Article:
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I don't know if this is supposed to work by default, but it seems like when I try to resume a tmux session I have from one machine or a different one. I am using two different kinds of connection to the tmux session, one from a Cygwin terminal versus another from an Ubuntu VM on the same computer. The sessions that are brought up are two different sessions. If I delete all windows in a session and disconnect from it, a brand new one is created instead of connecting to the existing one in the other method of connection. In both cases I connect via ssh to the same server, then run the tmux command below. I usually resume my session with this command:

tmux a -d || tmux

EDIT: I am disconnecting either with Ctrl+a Ctrl+d or simply by a disconnection in the network itself, but I can recover the connection afterwards if I do it with the same system I came from originally. If I list my session from Cygwin I get:

 tmux ls
0: 1 windows (created Wed Apr 17 15:49:23 2013) [149x45]

If I list it with the VM I get something different:

 tmux ls
0: 19 windows (created Thu Apr 11 09:24:00 2013) [191x35]

Any parameter I am missing?

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2 Answers 2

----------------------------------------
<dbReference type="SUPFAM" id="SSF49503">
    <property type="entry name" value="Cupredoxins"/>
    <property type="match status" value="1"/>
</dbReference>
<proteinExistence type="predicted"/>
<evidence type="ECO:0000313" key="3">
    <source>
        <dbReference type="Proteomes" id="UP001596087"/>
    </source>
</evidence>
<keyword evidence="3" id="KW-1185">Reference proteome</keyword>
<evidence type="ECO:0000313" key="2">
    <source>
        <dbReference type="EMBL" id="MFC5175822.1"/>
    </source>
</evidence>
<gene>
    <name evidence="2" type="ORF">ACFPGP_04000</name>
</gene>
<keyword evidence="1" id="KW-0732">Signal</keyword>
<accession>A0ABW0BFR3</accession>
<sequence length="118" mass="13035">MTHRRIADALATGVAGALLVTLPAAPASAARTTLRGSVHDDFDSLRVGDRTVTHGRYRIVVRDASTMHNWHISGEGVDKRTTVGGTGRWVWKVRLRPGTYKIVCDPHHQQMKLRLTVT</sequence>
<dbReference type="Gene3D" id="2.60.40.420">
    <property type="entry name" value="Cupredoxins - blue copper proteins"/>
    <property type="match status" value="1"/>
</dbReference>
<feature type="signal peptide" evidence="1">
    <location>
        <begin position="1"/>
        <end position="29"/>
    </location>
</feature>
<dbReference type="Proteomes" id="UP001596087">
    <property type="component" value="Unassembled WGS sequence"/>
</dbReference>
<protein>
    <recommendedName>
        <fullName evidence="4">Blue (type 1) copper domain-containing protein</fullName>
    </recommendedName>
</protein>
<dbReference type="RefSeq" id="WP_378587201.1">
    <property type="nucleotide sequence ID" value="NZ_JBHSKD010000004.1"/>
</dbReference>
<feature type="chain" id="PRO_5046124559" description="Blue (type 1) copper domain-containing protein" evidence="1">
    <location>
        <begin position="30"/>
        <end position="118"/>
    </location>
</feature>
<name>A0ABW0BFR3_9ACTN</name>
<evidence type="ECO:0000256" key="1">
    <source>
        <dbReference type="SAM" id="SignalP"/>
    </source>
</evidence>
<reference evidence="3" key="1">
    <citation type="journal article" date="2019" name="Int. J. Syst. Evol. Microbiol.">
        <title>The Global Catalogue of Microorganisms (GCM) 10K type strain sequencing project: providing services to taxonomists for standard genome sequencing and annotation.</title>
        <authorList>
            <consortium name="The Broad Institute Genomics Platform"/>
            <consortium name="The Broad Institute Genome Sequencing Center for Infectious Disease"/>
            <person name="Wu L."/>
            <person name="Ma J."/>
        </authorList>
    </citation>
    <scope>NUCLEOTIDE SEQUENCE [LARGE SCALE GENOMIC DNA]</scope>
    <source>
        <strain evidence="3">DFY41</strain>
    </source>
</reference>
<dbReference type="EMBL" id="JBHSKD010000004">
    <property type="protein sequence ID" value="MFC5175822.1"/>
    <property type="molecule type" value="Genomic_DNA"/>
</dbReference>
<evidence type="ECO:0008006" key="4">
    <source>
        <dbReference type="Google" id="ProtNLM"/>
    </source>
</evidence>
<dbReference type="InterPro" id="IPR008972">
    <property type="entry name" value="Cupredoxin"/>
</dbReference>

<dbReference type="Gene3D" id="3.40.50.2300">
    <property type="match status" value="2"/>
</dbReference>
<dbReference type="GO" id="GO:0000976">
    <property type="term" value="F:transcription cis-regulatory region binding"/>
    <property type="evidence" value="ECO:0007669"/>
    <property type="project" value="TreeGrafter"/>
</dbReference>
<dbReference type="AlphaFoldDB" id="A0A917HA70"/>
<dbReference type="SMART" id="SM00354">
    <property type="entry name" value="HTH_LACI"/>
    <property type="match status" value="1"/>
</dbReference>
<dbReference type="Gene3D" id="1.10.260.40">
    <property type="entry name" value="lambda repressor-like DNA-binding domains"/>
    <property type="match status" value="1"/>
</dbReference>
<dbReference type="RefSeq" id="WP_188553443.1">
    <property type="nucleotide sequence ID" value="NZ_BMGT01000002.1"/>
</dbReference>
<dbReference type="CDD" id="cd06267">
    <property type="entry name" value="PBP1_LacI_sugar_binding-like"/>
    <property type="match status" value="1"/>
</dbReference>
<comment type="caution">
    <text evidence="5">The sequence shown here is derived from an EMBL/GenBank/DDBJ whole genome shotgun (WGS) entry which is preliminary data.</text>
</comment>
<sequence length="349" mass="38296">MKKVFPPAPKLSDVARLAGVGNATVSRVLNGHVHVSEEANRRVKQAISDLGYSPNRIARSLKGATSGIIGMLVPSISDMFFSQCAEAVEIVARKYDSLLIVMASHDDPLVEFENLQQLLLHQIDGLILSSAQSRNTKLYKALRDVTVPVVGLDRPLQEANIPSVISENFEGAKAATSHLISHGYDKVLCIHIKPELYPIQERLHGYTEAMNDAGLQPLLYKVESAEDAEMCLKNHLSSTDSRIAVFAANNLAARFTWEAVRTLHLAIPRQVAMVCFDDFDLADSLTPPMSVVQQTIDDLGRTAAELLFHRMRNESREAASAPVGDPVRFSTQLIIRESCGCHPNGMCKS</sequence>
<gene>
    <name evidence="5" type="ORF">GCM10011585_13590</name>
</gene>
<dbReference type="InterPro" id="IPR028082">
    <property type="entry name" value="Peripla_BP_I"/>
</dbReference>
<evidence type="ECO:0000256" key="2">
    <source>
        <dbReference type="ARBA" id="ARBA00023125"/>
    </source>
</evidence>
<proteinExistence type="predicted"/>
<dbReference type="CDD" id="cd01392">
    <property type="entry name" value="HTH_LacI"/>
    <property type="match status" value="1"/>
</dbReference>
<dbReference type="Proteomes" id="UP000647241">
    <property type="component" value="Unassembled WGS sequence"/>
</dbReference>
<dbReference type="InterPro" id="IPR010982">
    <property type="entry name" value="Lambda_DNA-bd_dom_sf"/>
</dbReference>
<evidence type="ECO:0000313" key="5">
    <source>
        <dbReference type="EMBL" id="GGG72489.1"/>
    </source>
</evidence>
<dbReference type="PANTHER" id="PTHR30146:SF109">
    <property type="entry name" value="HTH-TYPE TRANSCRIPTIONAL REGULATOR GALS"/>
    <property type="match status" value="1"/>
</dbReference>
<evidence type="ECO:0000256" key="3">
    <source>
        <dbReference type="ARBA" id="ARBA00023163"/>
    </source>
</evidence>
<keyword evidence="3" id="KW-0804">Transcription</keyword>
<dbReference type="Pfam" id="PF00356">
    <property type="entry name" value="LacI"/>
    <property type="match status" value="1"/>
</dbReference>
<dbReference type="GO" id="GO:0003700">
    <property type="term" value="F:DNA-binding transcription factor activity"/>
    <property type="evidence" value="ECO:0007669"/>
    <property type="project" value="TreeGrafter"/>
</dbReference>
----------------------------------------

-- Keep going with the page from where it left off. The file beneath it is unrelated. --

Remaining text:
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+25

This looks like a problem with sockets -- I suspect at some point you've created a brand new tmux listening on a different socket to your original one (perhaps perturbed via your shell when you've logged in?) and now have two tmux servers running.

Check /tmp (if this is where the tmux server creates its sockets) and you should be able to determine this, as well as the output from "ps aux".

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how can I get rid of one of them and reconnect to the other? –  130490868091234 Apr 21 '13 at 15:09
    
You can't -- I mean, you should work out why the location of the socket creation changes, but see -S and -L to tmux to connect to a specific instance. Are you saying then that you do have more than one socket created? –  ThomasAdam Apr 21 '13 at 15:12

You're not killing your to much session every time are you? CTRL-A CTRL-D to detach from the session, rather than kill it.

When you are connected, list your tmux sessions with a tmux ls. Make note of the first number from this command, that is what you will wan't to connect back to. Then to connect to that session from either machine us a tmux attach -t 0 assuming your tmux session is 0.

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